Tuesday, August 16, 2011

Facing challenges together

Danger’s less scary together
Emotional security may hinge on nonverbal cues that someone else has our backs. Volunteers walking a cliffside path in a 3D virtual world concentrated better and reported less anxiety when accompanied by avatars of their real-life romantic partners that clapped, waved and looked toward them, versus digitized partners that looked away, say psychologist Heidi Kane of the University of California, Los Angeles and her colleagues. Participants stayed farther away from inattentive than from attentive virtual partners after cliff walks, the researchers report in an upcoming Journal of Experimental Social Psychology. Others’ emotional presence matters more than their physical presence, they conclude. —Bruce Bower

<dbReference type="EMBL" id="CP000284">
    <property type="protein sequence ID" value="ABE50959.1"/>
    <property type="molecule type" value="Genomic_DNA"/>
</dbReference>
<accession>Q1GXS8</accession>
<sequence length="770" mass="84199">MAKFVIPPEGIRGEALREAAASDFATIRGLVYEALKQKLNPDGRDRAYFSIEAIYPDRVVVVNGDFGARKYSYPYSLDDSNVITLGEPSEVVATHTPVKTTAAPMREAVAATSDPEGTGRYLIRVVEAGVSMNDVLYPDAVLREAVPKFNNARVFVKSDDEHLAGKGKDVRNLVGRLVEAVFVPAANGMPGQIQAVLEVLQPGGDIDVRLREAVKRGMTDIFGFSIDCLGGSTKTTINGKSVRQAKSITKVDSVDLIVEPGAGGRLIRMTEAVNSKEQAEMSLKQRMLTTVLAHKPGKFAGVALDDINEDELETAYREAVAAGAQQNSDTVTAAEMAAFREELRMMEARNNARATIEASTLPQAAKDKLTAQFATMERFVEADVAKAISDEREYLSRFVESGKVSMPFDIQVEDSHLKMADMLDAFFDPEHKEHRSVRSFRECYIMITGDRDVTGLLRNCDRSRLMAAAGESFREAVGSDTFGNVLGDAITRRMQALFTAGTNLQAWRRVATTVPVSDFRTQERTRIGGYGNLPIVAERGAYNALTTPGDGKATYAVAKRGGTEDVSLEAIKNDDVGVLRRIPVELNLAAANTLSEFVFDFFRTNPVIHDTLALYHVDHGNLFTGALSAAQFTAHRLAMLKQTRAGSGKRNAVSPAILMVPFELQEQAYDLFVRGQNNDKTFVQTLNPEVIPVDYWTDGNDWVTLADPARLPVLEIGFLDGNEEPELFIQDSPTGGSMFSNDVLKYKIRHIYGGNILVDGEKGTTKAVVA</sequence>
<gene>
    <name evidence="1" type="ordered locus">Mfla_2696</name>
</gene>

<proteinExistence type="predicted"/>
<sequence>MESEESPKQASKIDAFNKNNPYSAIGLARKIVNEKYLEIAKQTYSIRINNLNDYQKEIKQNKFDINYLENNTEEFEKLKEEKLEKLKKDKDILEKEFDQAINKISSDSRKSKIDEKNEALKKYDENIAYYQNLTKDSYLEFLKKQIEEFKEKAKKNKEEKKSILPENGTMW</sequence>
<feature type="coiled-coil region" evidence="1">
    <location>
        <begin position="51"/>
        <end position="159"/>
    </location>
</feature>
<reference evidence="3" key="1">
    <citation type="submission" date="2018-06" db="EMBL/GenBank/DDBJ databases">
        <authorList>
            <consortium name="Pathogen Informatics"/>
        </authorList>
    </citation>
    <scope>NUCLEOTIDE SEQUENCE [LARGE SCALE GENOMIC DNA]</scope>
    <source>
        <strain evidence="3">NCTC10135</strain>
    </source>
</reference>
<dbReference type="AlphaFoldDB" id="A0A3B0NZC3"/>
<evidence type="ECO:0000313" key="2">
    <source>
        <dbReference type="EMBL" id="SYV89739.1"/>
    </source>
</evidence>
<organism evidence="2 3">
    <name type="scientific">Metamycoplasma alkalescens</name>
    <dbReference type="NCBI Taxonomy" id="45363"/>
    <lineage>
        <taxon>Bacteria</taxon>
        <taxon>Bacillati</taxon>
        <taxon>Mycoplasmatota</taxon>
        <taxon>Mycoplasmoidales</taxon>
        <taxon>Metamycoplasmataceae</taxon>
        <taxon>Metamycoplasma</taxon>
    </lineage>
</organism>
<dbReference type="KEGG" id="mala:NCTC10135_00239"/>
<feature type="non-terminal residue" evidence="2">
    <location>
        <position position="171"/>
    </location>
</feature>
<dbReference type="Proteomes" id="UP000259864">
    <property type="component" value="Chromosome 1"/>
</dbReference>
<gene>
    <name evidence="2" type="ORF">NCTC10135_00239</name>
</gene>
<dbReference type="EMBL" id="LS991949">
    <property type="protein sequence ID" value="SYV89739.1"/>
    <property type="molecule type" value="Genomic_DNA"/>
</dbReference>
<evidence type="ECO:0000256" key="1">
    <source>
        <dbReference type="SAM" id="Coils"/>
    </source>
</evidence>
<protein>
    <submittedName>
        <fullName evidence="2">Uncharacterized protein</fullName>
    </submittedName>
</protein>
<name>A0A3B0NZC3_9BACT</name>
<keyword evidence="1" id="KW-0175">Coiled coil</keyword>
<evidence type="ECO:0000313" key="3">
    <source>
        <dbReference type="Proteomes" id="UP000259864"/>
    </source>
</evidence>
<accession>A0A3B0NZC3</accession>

I find it true in the game environment as well. People game (or I should say, assess risk) better together than when acting alone. Some people are better at reading non-verbal cues than others and these tend to 'read' the game master and direct play better than others as well. 

No comments: